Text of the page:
History Literature / ARoseForEmily

26th Apr '16 10:50:42 AM Give1Take2
Is there an issue? Send a Message


* IJustWantToBeLoved: According to Faulkner, Emily just wanted to "love and be loved and have a family of her own," but her father kept her isolated from the town until his death in her thirties. By then, the town considered her too much of an OldMaid and the LastOfHerKind.



* KarmaHoudini: Emily both gets away with murder and is the most prominent tax evader in town. She never suffers any real consequence for her crimes.

to:

* KarmaHoudini: Emily both gets [[spoiler:gets away with murder murder]] and is the most prominent tax evader in town. She never suffers any real consequence for her crimes.



* LastOfHisKind: The town considers Emily a last "relic" of Antebellum aristocratic culture that once dominated the South. Since she's the only person of her social station left for miles around, the town feels that if she can't marry within her station then she shouldn't marry at all.

to:

* LastOfHisKind: LastOfHerKind: The town considers Emily a last "relic" of Antebellum aristocratic culture that once dominated the South. Since she's the only person of her social station left for miles around, the town feels that if she can't marry within her station then she shouldn't marry at all.



* MadArtist:Emily may exhibit traits of this trope. It is mentioned early in the story that she used to give "china-painting lessons".

to:

* MadArtist:Emily MadArtist: Emily may exhibit traits of this trope. It is mentioned early in the story that she used to give "china-painting lessons".


Added DiffLines:

* RuleOfSymbolism: The decay of Emily's looks and estate [[spoiler:and sanity]] mirror the decay of the antebellum southern culture.
26th Apr '16 10:25:00 AM Give1Take2
Is there an issue? Send a Message


* FreudianExcuse: According to WordOfGod, all Emily wanted was to "love and be loved and have a family of her own," but her tyrannical father chased off all potential suitors because he selfishly wanted to keep her as his housemaid. By the time he died in her thirties, the town considered her [[OldMaid too old]] and [[BlueBlood too rich]] for any of them to marry, and felt it would only be "proper" if she remained a spinster or committed suicide. No wonder she [[spoiler:latched onto the first man to show her the slightest interest, then cracked when he rejected her.]]



* GoMadFromTheIsolation: It's implied that a lifetime of isolation from the town by her father, followed by years of living alone in a decaying estate with only a sour black servant to keep her company, did not help Emily's sanity any.



* InherentInTheSystem: Emily could and would not have done the things she did had the town not ''expected'' her to strictly adhere to decayed social mores, and had not allowed her to dodge taxes and live alone in an impoverished and abandoned estate all her life just because they themselves wanted to uphold the last relic of the Antebellum South.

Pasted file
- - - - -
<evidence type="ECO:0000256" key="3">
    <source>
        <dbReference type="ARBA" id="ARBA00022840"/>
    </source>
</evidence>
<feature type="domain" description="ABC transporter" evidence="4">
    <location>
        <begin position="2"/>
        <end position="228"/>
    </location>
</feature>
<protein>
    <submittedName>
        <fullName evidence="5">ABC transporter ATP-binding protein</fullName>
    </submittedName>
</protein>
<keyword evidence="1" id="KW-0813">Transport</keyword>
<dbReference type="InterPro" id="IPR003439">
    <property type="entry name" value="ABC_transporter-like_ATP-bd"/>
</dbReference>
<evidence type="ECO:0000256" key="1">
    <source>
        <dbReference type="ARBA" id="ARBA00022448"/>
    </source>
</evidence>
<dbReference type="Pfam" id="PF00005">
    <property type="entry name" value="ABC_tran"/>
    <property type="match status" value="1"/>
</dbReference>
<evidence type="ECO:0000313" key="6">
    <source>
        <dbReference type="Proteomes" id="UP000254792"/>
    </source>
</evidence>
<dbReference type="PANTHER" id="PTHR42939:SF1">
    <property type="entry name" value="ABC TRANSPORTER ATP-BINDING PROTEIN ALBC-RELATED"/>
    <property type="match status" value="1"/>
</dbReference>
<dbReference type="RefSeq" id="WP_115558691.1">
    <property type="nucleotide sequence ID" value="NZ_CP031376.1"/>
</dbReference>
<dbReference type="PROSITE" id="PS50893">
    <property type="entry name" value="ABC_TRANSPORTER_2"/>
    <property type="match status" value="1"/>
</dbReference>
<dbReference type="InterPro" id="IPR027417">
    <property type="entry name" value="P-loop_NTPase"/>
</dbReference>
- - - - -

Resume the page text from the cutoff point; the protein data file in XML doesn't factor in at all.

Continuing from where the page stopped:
* LastOfHisKind: The town considers Emily a last "relic" of Antebellum aristocratic culture that once dominated the South. Since she's the only person of her social station left for miles around, the town feels that if she can't marry within her station then she shouldn't marry at all.



** One interpretation as to why the locals essentially allowed Emily to live off the grid and do whatever she wanted is because she was a link of sorts to the glory days of the pre-Civil War south. No matter how her old plantation manor decayed, they preferred it to the ramshackle shops that came up all over the town after the War.

to:

** One interpretation as to why the locals essentially allowed Emily to live off the grid and do whatever she wanted is because she was a link of sorts to the glory days of the pre-Civil War south.South. No matter how her old plantation manor decayed, they preferred it to the ramshackle shops that came up all over the town after the War.



* SmallTownBoredom: One explanation with the town's preoccupation and near obsession with Emily. For a woman who spend most of her life as a recluse, whenever Emily acts in any way the locals are there to discuss about it. As scholar Judith Fetterley observed the people of Jefferson are in turns "curious, jealous, spiteful, pitying, partisan, proud, disapproving, and admiring" of Emily. Soon after her death, her house is invaded by visitors who search for her secrets with a voyeur-like attitude. Perhaps they are that bored that they obsess over the little drama of her life?

to:

* SmallTownBoredom: One explanation with the town's preoccupation and near obsession with Emily. For a woman who spend most of her life as a recluse, whenever Emily acts in any way the locals are there to discuss about it. As scholar Judith Fetterley observed observed, the people of Jefferson are in turns "curious, jealous, spiteful, pitying, partisan, proud, disapproving, and admiring" of Emily. Soon after her death, her house is invaded by visitors who search for her secrets with a voyeur-like attitude. Perhaps they are that bored that they obsess over the little drama of her life?